All in all, every reason that I could give for falling in love with this school, it's enough to bring me to my knees in thanksgiving for the work the Lord is doing there. This school is going places, it's impacting people. These students are going places and they are impacting people. And the leaders at this school are letting the Lord use them to teach, mentor, and send out these students in powerful, powerful ways.
And that's from only a week being there. I cannot wait to see what God does with these kids the rest of the year and beyond. If what happened during Spiritual Impact Week is any indication as to the spiritual power surrounding these kids and the staff, then God has an army in the making. And that makes me so thankful to God. So in awe of Him.
Besides the leaders and staff at the school, there was one more group of people that made our stay in Budapest the best it could have possibly been--the Thompson family. They let us barge into their home, sleep on their beds, eat their food, be vegetables on their couches, and all around be incredible nuisances all week. And they did it with a smile on their face and a helping hand always there. They drove us all over, they encouraged us and gave us advice and did so many other little things that I can't begin to express my gratitude to them.
Really and truly, Brian and Barbara Thompson feel like my uncle and aunt now, and their high-school age daughters Sarah and Chloe feel like they're my cousins. Part of me thinks that they really must be distantly related to us because of how much I enjoyed their company and how much I have in common with them. I so wish we had known them back when they had lived in Janesville (yeah, it's crazy--they lived in Janesville before moving to Budapest and my parents just met them like last year during a Europe-area missions conference). I feel like we would have been great friends even then.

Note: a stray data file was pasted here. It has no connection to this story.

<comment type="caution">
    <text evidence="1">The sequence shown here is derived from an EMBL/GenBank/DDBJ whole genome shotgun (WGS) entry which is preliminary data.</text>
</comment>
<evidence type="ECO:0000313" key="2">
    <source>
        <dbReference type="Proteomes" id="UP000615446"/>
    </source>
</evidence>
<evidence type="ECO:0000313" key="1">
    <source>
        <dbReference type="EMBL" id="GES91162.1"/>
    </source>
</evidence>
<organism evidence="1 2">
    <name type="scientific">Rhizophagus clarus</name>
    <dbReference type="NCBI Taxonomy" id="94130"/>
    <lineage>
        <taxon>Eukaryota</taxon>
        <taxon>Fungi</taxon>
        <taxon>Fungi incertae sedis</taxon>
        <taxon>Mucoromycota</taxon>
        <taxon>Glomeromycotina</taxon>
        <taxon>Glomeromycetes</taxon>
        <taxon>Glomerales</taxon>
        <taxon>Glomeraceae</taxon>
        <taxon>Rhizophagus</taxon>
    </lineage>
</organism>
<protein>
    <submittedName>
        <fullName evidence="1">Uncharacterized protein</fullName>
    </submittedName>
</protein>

I could go on. For hundreds, if not thousands of more words. But I feel like it's time to bring this blog post to a close. Writing this out definitely helped me to give some closure and clarity to the week. Friday was so very bittersweet, and though I'm still in Europe, enjoying a few days in Austria on our own penny before heading back to the States, I feel like I'm part of another world. The routine of ICSB is gone, snatched away from me suddenly like a Christmas present that I only got to have for an hour. Part of me feels like all the spiritual energy in me is gone, unsure if I'll ever have it again.
But my God is faithful, and my time with ICSB is done for now. I leave it all in His hands--it's time to move on, get back to the routine of Life As Caleb, The College Student, and live for Jesus Christ one day at a time.
Coming off the "spiritual high" can sometimes be bumpy. It has been for me. But life is not lived according to weekend retreats or Spiritual Impact Weeks or even the normal Sunday-Wednesday church thing. Life is lived, for Christ, with every passing moment, being intentional about the gratitude and servitude that you can offer the One who took away your death to give you life.
I guess it's time to say goodbye to this school I've fallen in love with, knowing that I still have, and forever will have, my First Love.
Lead the way, Jesus.